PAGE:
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Bank of England, European Central Bank Keep Rates On Hold as Markets React

Bank of England, European Central Bank Keep Rates On Hold as Markets React

The Bank of England and the European Central Bank both kept policy on hold this morning as Europe still reels from a third recession since 2007 and England's economy grows ever-so slowly. The European Central Bank also revised its growth and inflation forecasts for 2013 and 2014 in a sign that the recession is not going anywhere, anytime soon.

Bank of England

The Bank of England today kept rates on hold in Governor Mervyn King's last meeting as the head of the bank. "The Bank of England's Monetary Policy Committee today voted to maintain the official Bank Rate paid on commercial bank reserves at 0.5%. The Committee also voted to maintain the stock of asset purchases financed by the issuance of central bank reserves at £375 billion."

The bank has now kept rates on hold at extremely low levels for over four years. Further, the Bank has not expanded its QE program in nearly a year, the last time being at its July, 2012 meeting. Rates have been at 0.5 percent since late-March, 2009, when equity indices bottomed in the financial crisis.

European Central Bank

The European Central Bank also kept rates on hold Thursday morning, although some had been eyeing a cut to the deposit rate. "At today's meeting the Governing Council of the ECB decided that the interest rate on the main refinancing operations and the interest rates on the marginal lending facility and the deposit facility will remain unchanged at 0.50%, 1.00% and 0.00% respectively." The ECB notably cut the main refinancing rate last month from 0.75 percent to 0.5 percent.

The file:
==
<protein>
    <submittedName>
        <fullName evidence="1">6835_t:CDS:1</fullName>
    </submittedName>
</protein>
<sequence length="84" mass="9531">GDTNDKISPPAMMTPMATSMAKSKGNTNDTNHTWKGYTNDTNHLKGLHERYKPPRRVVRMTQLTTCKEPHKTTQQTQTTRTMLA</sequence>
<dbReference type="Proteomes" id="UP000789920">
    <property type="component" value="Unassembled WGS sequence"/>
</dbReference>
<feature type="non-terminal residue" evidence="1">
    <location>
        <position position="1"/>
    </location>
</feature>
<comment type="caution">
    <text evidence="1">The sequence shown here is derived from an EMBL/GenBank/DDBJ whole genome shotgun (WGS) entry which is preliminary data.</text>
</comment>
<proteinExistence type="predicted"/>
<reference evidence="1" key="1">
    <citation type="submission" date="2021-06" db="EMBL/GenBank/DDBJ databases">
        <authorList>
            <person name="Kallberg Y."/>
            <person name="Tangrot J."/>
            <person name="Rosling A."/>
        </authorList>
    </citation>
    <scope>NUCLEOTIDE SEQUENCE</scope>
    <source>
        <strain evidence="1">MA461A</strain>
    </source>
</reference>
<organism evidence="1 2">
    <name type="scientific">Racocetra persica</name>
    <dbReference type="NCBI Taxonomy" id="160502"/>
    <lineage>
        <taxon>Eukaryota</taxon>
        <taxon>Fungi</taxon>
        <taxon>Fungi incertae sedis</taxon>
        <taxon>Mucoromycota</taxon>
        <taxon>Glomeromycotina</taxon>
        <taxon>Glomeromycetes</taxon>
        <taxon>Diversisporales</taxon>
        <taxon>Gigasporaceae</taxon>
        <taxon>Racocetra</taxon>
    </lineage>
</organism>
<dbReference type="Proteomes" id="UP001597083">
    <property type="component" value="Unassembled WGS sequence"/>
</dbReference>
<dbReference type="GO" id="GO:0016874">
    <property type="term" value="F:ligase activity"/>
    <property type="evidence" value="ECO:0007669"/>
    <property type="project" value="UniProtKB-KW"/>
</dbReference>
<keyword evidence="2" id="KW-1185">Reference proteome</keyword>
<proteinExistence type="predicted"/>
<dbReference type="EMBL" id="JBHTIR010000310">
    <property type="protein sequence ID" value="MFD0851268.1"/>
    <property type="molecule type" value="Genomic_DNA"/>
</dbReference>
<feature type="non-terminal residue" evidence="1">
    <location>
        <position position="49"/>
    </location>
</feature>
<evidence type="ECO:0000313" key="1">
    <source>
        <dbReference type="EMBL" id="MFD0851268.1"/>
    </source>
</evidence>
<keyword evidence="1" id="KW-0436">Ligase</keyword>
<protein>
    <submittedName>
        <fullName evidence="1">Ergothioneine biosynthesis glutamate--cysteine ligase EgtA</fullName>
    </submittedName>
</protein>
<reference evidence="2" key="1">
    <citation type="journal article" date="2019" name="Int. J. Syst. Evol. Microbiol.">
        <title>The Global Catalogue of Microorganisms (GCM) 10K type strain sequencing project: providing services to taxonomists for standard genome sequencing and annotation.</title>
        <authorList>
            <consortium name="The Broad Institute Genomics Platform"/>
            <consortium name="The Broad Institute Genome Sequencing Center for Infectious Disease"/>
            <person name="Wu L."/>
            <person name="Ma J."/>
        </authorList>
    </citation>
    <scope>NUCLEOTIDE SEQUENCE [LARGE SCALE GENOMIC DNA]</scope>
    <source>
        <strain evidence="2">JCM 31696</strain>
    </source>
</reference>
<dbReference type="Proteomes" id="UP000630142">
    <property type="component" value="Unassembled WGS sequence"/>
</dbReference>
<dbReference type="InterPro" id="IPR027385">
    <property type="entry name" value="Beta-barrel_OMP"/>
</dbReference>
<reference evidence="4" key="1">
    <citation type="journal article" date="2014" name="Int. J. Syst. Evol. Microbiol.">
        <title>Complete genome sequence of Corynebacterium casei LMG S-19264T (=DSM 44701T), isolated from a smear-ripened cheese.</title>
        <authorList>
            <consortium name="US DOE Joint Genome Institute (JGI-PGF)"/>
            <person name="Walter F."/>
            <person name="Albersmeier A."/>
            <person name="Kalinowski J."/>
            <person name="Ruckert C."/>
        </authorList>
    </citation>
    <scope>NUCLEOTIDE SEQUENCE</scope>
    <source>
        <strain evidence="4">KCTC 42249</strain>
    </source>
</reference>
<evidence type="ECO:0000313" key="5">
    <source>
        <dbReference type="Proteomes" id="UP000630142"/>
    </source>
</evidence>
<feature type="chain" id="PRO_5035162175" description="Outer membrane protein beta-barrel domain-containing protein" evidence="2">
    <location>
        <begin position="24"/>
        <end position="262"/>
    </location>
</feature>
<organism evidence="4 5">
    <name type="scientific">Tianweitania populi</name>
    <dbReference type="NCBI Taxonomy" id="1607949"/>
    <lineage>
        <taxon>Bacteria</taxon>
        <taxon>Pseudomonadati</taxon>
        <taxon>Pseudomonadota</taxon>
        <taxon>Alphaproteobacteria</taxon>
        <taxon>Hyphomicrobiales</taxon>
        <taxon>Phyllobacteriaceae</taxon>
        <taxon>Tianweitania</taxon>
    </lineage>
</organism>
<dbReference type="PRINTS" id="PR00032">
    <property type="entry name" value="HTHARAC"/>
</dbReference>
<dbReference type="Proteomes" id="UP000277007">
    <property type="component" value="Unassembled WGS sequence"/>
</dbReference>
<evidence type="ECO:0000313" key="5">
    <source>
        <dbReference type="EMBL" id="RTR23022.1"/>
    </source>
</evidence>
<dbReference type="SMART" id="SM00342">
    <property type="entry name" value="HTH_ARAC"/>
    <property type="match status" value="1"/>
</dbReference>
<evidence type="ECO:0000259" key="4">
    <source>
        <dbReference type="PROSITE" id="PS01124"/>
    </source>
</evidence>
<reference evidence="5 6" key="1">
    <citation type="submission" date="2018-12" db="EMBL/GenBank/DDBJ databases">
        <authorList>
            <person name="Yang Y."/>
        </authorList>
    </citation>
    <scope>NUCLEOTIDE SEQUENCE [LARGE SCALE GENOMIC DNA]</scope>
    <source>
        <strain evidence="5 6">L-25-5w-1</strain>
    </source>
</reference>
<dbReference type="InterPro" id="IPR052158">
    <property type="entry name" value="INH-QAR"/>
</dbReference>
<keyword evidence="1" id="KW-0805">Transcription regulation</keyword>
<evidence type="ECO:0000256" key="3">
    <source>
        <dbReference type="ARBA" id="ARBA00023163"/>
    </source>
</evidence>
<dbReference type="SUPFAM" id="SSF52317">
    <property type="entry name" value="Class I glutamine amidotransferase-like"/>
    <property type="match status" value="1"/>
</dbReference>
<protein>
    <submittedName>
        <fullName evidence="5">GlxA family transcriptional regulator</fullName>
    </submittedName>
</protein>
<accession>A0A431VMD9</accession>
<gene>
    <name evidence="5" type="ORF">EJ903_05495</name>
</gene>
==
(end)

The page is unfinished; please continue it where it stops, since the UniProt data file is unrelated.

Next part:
President Mario Draghi spoke after the release, noting that the economy seems to be improving very slowly and that the bank refrained from another rate cut as the board wants to see the effects of the previous rate cut play out before cutting rates further. Draghi also noted that the ECB is "technically" ready for negative deposit rates, although the bank did not indicate that it was ready to do so anytime soon.

Forecasts Change

President Draghi also noted that the ECB has altered its forecast for both growth and inflation in 2013 and 2014. For 2013, the ECB downwardly revised its growth forecast to a decline of 0.6 percent from a decline of 0.4 percent in March. Also, the ECB revised upwards its 2014 growth forecast to 1.1 percent growth from 1.0 percent previously. The ECB also cut its inflation forecasts to 1.4 percent and 1.3 percent for 2013 and 2014, respectively.

The drop in the growth forecast was largely expected, as the eurozone economy contracted 0.6 percent in the fourth quarter and the estimates of first quarter reveal a contraction of 0.2 percent in the quarter. Growth is expected to return on a quarterly basis by the end of the year.

Markets React

European stock markets dropped on the news that the ECB was not going to cut the deposit rate and has no intentions of doing so in the near future. After trading positively earlier this morning, the German, French, and English stock markets all dropped into negative territory. Italy's stock market extended losses and saw a wild 10-minute swing at the beginning of Draghi's press conference. The Spanish Ibex was the only major index in Europe to cling to gains after the country's successful bond auction this morning and better than expected PMI and unemployment data earlier this week.

Bond yields for peripheral nations also rose in a vote of disappointment against Draghi. Spanish and Italian 10-year bond yields both climbed about 10 percent after the ECB decided not to cut rates and hinted that cuts may not be coming soon.

The euro climbed on the news as the drop in rate cut expectations boosted the single currency. The euro gained to session highs against the dollar near 1.3170 after the release and press conference. The euro also climbed sharply against the pound, the yen, and the Australian dollar.


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